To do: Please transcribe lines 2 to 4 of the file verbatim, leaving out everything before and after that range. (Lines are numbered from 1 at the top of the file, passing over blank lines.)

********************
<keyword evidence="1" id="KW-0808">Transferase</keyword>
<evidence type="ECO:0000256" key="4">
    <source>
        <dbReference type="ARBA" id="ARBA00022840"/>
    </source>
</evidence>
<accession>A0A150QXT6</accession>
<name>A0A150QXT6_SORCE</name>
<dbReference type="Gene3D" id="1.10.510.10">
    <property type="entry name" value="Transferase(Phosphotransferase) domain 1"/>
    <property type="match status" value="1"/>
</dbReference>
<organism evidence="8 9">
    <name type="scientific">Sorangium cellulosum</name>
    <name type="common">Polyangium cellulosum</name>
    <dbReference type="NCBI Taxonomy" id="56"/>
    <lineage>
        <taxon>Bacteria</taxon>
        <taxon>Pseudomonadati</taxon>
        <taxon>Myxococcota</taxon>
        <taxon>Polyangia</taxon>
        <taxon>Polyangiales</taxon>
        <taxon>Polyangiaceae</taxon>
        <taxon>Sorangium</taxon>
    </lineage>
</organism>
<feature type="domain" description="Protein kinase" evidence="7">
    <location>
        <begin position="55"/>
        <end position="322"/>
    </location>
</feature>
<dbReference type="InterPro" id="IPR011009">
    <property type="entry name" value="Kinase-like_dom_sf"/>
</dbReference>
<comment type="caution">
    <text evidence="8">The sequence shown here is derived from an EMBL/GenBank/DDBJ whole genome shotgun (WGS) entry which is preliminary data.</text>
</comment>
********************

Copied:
<evidence type="ECO:0000256" key="4">
    <source>
        <dbReference type="ARBA" id="ARBA00022840"/>